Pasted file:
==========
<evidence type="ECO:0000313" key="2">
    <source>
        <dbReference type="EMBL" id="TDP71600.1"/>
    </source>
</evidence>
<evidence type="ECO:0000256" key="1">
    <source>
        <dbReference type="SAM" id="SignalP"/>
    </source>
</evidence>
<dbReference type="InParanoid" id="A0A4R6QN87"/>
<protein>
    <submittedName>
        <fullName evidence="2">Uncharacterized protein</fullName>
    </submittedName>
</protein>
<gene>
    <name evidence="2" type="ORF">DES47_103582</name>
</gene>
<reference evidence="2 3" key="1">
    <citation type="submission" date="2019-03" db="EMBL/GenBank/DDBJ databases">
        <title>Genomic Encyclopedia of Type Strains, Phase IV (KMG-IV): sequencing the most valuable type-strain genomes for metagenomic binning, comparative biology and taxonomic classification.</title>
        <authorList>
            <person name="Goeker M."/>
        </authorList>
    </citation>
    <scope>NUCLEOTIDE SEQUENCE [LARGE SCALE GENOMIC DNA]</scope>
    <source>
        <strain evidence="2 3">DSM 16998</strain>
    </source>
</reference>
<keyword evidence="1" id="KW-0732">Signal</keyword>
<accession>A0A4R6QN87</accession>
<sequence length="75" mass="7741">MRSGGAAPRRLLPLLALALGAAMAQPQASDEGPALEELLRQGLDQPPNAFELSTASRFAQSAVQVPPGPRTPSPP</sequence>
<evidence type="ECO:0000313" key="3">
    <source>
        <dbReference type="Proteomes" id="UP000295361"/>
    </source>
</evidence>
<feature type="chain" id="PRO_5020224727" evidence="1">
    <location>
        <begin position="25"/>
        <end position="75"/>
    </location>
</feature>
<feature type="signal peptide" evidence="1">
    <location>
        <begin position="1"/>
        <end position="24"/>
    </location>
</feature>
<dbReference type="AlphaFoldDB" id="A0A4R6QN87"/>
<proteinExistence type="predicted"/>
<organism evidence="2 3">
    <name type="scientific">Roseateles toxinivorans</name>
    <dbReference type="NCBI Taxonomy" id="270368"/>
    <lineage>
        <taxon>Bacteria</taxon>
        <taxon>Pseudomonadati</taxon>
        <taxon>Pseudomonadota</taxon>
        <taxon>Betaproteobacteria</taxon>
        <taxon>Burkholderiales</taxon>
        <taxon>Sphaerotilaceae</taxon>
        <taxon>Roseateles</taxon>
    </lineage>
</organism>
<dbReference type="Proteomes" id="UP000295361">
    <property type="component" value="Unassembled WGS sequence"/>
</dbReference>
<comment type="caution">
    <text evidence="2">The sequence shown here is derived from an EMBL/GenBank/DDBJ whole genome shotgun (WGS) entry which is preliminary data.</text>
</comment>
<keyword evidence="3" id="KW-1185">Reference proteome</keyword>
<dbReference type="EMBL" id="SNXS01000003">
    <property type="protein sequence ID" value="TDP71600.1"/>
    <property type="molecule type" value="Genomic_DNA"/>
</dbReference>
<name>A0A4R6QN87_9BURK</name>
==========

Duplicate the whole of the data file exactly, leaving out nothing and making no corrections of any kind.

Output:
<evidence type="ECO:0000313" key="2">
    <source>
        <dbReference type="EMBL" id="TDP71600.1"/>
    </source>
</evidence>
<evidence type="ECO:0000256" key="1">
    <source>
        <dbReference type="SAM" id="SignalP"/>
    </source>
</evidence>
<dbReference type="InParanoid" id="A0A4R6QN87"/>
<protein>
    <submittedName>
        <fullName evidence="2">Uncharacterized protein</fullName>
    </submittedName>
</protein>
<gene>
    <name evidence="2" type="ORF">DES47_103582</name>
</gene>
<reference evidence="2 3" key="1">
    <citation type="submission" date="2019-03" db="EMBL/GenBank/DDBJ databases">
        <title>Genomic Encyclopedia of Type Strains, Phase IV (KMG-IV): sequencing the most valuable type-strain genomes for metagenomic binning, comparative biology and taxonomic classification.</title>
        <authorList>
            <person name="Goeker M."/>
        </authorList>
    </citation>
    <scope>NUCLEOTIDE SEQUENCE [LARGE SCALE GENOMIC DNA]</scope>
    <source>
        <strain evidence="2 3">DSM 16998</strain>
    </source>
</reference>
<keyword evidence="1" id="KW-0732">Signal</keyword>
<accession>A0A4R6QN87</accession>
<sequence length="75" mass="7741">MRSGGAAPRRLLPLLALALGAAMAQPQASDEGPALEELLRQGLDQPPNAFELSTASRFAQSAVQVPPGPRTPSPP</sequence>
<evidence type="ECO:0000313" key="3">
    <source>
        <dbReference type="Proteomes" id="UP000295361"/>
    </source>
</evidence>
<feature type="chain" id="PRO_5020224727" evidence="1">
    <location>
        <begin position="25"/>
        <end position="75"/>
    </location>
</feature>
<feature type="signal peptide" evidence="1">
    <location>
        <begin position="1"/>
        <end position="24"/>
    </location>
</feature>
<dbReference type="AlphaFoldDB" id="A0A4R6QN87"/>
<proteinExistence type="predicted"/>
<organism evidence="2 3">
    <name type="scientific">Roseateles toxinivorans</name>
    <dbReference type="NCBI Taxonomy" id="270368"/>
    <lineage>
        <taxon>Bacteria</taxon>
        <taxon>Pseudomonadati</taxon>
        <taxon>Pseudomonadota</taxon>
        <taxon>Betaproteobacteria</taxon>
        <taxon>Burkholderiales</taxon>
        <taxon>Sphaerotilaceae</taxon>
        <taxon>Roseateles</taxon>
    </lineage>
</organism>
<dbReference type="Proteomes" id="UP000295361">
    <property type="component" value="Unassembled WGS sequence"/>
</dbReference>
<comment type="caution">
    <text evidence="2">The sequence shown here is derived from an EMBL/GenBank/DDBJ whole genome shotgun (WGS) entry which is preliminary data.</text>
</comment>
<keyword evidence="3" id="KW-1185">Reference proteome</keyword>
<dbReference type="EMBL" id="SNXS01000003">
    <property type="protein sequence ID" value="TDP71600.1"/>
    <property type="molecule type" value="Genomic_DNA"/>
</dbReference>
<name>A0A4R6QN87_9BURK</name>